Remodeling, like all construction projects, is a risky business. Construction accidents are as common as the sawdust on the floor. If something happens on your project, will you be protected from severe financial consequences?
Before starting any construction project, it’s essential to discuss your insurance requirements with your insurance advisor (ie. your insurance agent/broker). Although everyone has different insurance needs, here are some general tips:
1) When you hire a general contractor, make sure that he or she provides you with a Certificate of Insurance before any construction starts. (In fact, you may wish to get the Certificate before signing a contract!) This is a standard form issued by the contractor’s insurance agent listing the contractor’s current insurance coverage.
You should review this with your own agent to make sure that it’s adequate for your own needs.
2) Ask to be named as an “additional insured” under your Contractor’s policy. This will give you additional protection by the contractor’s insurance company in the event of a third-party lawsuit. For example, if your neighbor sues both you and the contractor because of some property damage, your contractor’s policy may provide the coverage.
This “additional insured” coverage is usually free or extremely inexpensive.
3) Although licensed contractors are required by law to carry Workers Compensation insurance — if they have employees– some small contracting companies may not be carrying any additional insurance. (Workers Compensation covers only accidents to the contractor’s employees.) Workers Compensation insurance has gotten to be so expensive lately that many contractors have dropped their other insurance, just to stay competitive.
It is especially imperative if you choose to work with a relatively uninsured contractor that you have adequate Homeowner’s coverage. Again, check with your agent.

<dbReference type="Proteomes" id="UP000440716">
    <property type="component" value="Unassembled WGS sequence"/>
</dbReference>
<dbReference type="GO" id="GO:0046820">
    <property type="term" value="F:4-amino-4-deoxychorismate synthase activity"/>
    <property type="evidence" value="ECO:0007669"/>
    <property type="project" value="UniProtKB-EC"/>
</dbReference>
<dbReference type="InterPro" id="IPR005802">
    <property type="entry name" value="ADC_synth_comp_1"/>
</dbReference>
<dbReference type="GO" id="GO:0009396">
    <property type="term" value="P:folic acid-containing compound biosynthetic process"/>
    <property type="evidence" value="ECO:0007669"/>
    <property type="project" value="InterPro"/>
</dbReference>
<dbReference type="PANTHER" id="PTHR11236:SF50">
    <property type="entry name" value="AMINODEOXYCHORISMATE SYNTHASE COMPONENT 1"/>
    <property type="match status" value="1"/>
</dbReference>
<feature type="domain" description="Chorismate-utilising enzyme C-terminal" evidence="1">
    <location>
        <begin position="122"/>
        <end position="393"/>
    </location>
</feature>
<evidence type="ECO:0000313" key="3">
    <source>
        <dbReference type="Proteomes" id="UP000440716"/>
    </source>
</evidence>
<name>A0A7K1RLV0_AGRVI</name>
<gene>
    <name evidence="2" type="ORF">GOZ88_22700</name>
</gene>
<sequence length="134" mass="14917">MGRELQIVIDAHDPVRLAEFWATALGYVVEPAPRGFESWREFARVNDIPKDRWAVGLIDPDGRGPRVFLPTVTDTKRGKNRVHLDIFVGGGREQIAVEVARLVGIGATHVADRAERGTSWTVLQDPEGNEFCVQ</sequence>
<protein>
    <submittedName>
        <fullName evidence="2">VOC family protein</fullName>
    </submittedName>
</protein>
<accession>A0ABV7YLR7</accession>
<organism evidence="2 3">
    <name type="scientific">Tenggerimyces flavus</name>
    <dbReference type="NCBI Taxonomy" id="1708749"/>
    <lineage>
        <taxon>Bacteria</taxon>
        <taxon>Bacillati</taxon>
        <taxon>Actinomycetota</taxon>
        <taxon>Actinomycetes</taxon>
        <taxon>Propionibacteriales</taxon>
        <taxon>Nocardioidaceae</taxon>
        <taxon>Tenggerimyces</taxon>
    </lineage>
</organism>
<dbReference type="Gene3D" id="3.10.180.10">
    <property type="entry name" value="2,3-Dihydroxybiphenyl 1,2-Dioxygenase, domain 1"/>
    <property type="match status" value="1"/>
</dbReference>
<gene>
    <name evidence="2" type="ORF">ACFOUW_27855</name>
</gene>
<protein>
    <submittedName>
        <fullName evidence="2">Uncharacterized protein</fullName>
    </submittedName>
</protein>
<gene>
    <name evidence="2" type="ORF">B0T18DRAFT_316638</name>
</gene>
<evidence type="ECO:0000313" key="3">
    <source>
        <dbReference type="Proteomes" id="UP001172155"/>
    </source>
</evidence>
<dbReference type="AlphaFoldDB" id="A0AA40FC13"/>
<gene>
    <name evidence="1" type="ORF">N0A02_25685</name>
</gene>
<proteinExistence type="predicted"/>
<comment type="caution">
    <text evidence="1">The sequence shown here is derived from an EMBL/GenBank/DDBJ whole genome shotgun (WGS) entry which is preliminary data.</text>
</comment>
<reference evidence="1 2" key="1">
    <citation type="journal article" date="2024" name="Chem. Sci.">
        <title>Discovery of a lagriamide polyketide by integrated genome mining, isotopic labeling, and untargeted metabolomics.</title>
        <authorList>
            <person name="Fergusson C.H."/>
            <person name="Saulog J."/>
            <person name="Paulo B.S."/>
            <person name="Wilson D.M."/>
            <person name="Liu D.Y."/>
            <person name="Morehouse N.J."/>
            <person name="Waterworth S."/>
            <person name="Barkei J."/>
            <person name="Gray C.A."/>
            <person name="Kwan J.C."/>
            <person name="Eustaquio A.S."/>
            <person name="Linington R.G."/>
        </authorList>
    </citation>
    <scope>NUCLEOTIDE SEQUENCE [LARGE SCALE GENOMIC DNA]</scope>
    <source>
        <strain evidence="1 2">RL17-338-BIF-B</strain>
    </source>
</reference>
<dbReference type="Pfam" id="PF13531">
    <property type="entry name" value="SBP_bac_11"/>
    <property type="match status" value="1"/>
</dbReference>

What about hiring unlicensed individuals? For example, there are many excellent carpenters who are not licensed, yet who may be seemingly perfect for your job.
California law says that for work valued over $500 (including labor and materials), if the worker is not licensed, then they are technically your employee. That means that YOU have a legal obligation to provide Workers Compensation insurance, withhold taxes, etc., etc.
If your unlicensed carpenter gets injured, and suddenly is unable to support himself, you can guess where he will look to for financial support. And remember, it’s as easy to saw off a finger or fall off a ladder on a small project as it is on a large one.
Getting your own Workers Compensation insurance is expensive, and the additional employee paperwork is a big hassle, but is it worth risking your life savings to ignore? Trying to get out of your legal obligations and potential liability by having some kind of “agreement not to sue” is not likely to hold up in court, either.
Although you may recall a Workers Compensation clause in your Homeowner’s policy, usually this is for part-time domestic help (such as a gardener or housekeeper) only. Construction work will probably require a different Workers Compensation policy. Again, check with your agent.
The City will require evidence of Workers Compensation insurance, either from your licensed contractor, or from you. You might as well be prepared in advance, so there are no delays.
Remodeling projects are stressful enough as it is. Knowing that you’re covered with the proper insurance will hopefully let you sleep much more peacefully at night.
For additional information, read the Contractors State License Board booklet, “What You Should Know Before You Hire a Contractor.” (Available online for free – http://www.cslb.ca.gov/consumers/beforehiring.asp)